Caught an interesting glimpse of a TV program over the weekend where someone questioned why the modern two-income household doesn't equal the buying power / standard of living of the single-income household of the 1950s-60s. D'oh! I've gone over this before. It's so simple.
Change began when silver certificates were no longer issued and silver was no longer used to make our dimes, quarters, half-dollars and "silver dollars." That was 1965-ish.
Next, the bra-burning women-libbers who demanded equality. They got it, but for a price. Housewives suddenly needed to get part tim jobs. Then others began to work full-time. The greedy got wind of this and figured it out: make things more expensive... which led to the need for two people to work instead of one.
Then somebody else came up with the ideas of health-insurance and HMO, and once that got out of control, it was only a matter of time before the "American dream" of owning a home became the target of the greedy... which led to the subprime mortagages and the eventual collapse of the economy. I know that's a bit of a nutshellish stretch, but it pretty well sums it up. The more you make, the more they take. In doing a bit of reading, I found that American households in the mid-50s to mid-60s enjoyed an awesome standard of living. America so beautiful, so bountiful.
Just imagine: back then folks lived in modest but clean houses. Dad worked. Mom was always home. Food, gas and medical care was cheap (no health insurance needed)... Homes actually sold at prices people could easily afford. The majority of credit was a) the mortgage and b) the car loan... and maybe $5 a month for the living room furniture or the TV set. What happened?
The greedy among us took advantage of CHANGE: they were there when the silver was taken out of the money, when the women's libbers were promoting their cause, when somebody thought health insurance might be a good idea... They were there in 1995 to make sure General Motors' electric car project would be killed. That little car could singlehandedly have averted the US economic collapse! (Government thought WAR in Iraq would help the economy. Didn't happen, did it?) If Barack Obama had a time machine, and he went back to save the electric car, GM stock would probably be in the Google range of $300 a share, and I think General Electric would also be doing quite well. But of course, (as I have said time and time again) this is what General Motors WANTED all along: to gouge the consumer by selling HUMMERS and essential auto supplies like OIL and GAS.
Would the home mortgage crisis still have happened? I think so, because although the chain of events leading up to that were also greed-based, they were coming from a different direction. So, this is what happens when there is nothing more to be exploited. Things hit bottom. It isn't exactly the same as what happened in the original Wall Street collpase and ensuing Great Depression, but the "experts" and "observers" are trying hard to make us believe it is...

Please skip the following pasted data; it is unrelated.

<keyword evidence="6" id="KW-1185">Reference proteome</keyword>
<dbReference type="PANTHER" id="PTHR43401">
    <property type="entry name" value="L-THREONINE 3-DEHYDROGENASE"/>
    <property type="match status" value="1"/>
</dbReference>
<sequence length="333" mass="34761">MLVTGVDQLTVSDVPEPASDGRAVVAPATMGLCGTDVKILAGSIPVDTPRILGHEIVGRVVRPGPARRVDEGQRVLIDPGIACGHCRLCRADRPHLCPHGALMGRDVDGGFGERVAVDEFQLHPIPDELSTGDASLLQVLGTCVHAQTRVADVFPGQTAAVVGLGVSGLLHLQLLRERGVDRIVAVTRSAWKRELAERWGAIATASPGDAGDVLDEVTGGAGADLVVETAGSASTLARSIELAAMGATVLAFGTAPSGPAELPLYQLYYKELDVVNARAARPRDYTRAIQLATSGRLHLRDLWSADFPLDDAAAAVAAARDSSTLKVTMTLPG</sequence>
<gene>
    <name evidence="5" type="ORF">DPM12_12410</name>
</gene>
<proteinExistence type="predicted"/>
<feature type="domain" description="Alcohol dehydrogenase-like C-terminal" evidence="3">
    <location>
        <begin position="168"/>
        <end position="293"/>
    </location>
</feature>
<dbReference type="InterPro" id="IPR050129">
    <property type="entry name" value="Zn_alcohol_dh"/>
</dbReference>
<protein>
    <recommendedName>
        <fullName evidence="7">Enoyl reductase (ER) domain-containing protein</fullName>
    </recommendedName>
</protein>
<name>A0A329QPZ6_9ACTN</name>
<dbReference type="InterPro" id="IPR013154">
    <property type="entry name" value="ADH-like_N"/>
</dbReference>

Speaking of GM, the automaker may be granted an extension of a Tuesday deadline to gain concessions from its main union and bondholders,demanded as part of a U.S.-aided restructuring.
On Thursday, world economic leaders are to meet outside London as the Europena Union is expected to pursue stricter global financial recognition.
On Friday, The U.S. Bureau of Labor Statistics reports on the employment situation for the month of March.
By the way, the abovementioned "experts" and "observers" are now speculating that the economy has already bottomed out. Keep an eye on a few things:
1) Wall Street - let's see how the market fares on Tuesday, Thursday and especially Friday. If you are BUYING stocks, this could be a good week to grab shares of your targeted companies.
2) Home Sales - although no particular news is expected this week, it should be interesting to see if any media outlets release stories about the real estate market - good or bad!
3) Prices of Oil and Gasoline - isn't it funny how once gas got down around $2 a gallon we haven't been talking much about it? Yet it has had some long-term effects. My neighbor had his eye on a certain brand of car for awhile and was jsut about ready to buy when gas went up near $4 a galon. OK - it's back to "normal" now and they're practically GIVING AWAY the model he was interested in. No kidding - before it sold for $22,000 and right now he can get one for $14,500. I asked him about it. He's watching the gas prices s-l-o-w-l-y rise. He's not even tried to get a car loan. He (like many others) is sitting on his hands.
Are we, as a nation, on "pause" when it comes to something like this? I think we are.
Another interesting thing to watch: in Albany, and New York City, the cost of public transportation is about to rise. A 5-day workweek bus pass in Albany going from $36 to about $55 dollars. That's a big jump. Nice weather is on the way. Will this reverse the flock to public transportation?
So many factors at play! And did I mention most people who ARE in need of new cars aren't even visiting showrooms because they have HEARD that "even customers with good credit are not being given loans" - so, why bother?
The plot is thickening. Can anybody guess what might happen next? And we haven't even considered anything like a natural disaster or a terrorist attack or a sudden price spike or financial catastrophe in some area we haven't considered...